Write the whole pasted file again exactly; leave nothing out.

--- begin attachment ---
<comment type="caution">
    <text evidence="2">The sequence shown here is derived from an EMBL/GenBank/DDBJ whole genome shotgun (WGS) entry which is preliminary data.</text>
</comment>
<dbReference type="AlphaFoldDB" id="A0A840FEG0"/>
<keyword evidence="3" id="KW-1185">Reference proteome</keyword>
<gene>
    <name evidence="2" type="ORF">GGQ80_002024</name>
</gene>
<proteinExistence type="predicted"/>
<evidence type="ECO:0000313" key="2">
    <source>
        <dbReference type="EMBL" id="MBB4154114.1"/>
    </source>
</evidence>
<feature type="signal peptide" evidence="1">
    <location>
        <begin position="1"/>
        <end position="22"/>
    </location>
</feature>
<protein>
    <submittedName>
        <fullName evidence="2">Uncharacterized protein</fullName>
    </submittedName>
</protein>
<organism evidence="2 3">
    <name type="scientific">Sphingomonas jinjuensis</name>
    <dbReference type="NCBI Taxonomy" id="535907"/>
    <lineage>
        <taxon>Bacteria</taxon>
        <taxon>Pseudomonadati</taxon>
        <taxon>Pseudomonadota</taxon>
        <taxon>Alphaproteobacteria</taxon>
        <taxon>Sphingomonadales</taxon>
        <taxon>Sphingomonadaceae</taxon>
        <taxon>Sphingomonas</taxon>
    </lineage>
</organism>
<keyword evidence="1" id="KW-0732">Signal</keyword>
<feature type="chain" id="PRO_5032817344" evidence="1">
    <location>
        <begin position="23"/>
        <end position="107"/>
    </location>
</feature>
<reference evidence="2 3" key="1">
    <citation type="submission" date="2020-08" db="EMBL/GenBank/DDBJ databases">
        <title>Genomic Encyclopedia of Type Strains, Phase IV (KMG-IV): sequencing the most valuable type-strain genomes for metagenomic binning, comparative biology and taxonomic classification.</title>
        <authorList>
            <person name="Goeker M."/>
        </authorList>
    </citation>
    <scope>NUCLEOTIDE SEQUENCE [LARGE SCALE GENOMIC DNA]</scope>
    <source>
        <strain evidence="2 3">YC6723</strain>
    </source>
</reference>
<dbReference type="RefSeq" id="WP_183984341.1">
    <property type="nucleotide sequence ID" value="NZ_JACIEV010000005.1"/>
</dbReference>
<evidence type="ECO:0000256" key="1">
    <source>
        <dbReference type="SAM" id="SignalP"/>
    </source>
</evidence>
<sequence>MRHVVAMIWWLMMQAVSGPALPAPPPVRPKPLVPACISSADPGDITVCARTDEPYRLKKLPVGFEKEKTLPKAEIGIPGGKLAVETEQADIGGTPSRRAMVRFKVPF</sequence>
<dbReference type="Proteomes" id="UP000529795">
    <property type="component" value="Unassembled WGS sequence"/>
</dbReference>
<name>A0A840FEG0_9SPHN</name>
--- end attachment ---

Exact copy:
<comment type="caution">
    <text evidence="2">The sequence shown here is derived from an EMBL/GenBank/DDBJ whole genome shotgun (WGS) entry which is preliminary data.</text>
</comment>
<dbReference type="AlphaFoldDB" id="A0A840FEG0"/>
<keyword evidence="3" id="KW-1185">Reference proteome</keyword>
<gene>
    <name evidence="2" type="ORF">GGQ80_002024</name>
</gene>
<proteinExistence type="predicted"/>
<evidence type="ECO:0000313" key="2">
    <source>
        <dbReference type="EMBL" id="MBB4154114.1"/>
    </source>
</evidence>
<feature type="signal peptide" evidence="1">
    <location>
        <begin position="1"/>
        <end position="22"/>
    </location>
</feature>
<protein>
    <submittedName>
        <fullName evidence="2">Uncharacterized protein</fullName>
    </submittedName>
</protein>
<organism evidence="2 3">
    <name type="scientific">Sphingomonas jinjuensis</name>
    <dbReference type="NCBI Taxonomy" id="535907"/>
    <lineage>
        <taxon>Bacteria</taxon>
        <taxon>Pseudomonadati</taxon>
        <taxon>Pseudomonadota</taxon>
        <taxon>Alphaproteobacteria</taxon>
        <taxon>Sphingomonadales</taxon>
        <taxon>Sphingomonadaceae</taxon>
        <taxon>Sphingomonas</taxon>
    </lineage>
</organism>
<keyword evidence="1" id="KW-0732">Signal</keyword>
<feature type="chain" id="PRO_5032817344" evidence="1">
    <location>
        <begin position="23"/>
        <end position="107"/>
    </location>
</feature>
<reference evidence="2 3" key="1">
    <citation type="submission" date="2020-08" db="EMBL/GenBank/DDBJ databases">
        <title>Genomic Encyclopedia of Type Strains, Phase IV (KMG-IV): sequencing the most valuable type-strain genomes for metagenomic binning, comparative biology and taxonomic classification.</title>
        <authorList>
            <person name="Goeker M."/>
        </authorList>
    </citation>
    <scope>NUCLEOTIDE SEQUENCE [LARGE SCALE GENOMIC DNA]</scope>
    <source>
        <strain evidence="2 3">YC6723</strain>
    </source>
</reference>
<dbReference type="RefSeq" id="WP_183984341.1">
    <property type="nucleotide sequence ID" value="NZ_JACIEV010000005.1"/>
</dbReference>
<evidence type="ECO:0000256" key="1">
    <source>
        <dbReference type="SAM" id="SignalP"/>
    </source>
</evidence>
<sequence>MRHVVAMIWWLMMQAVSGPALPAPPPVRPKPLVPACISSADPGDITVCARTDEPYRLKKLPVGFEKEKTLPKAEIGIPGGKLAVETEQADIGGTPSRRAMVRFKVPF</sequence>
<dbReference type="Proteomes" id="UP000529795">
    <property type="component" value="Unassembled WGS sequence"/>
</dbReference>
<name>A0A840FEG0_9SPHN</name>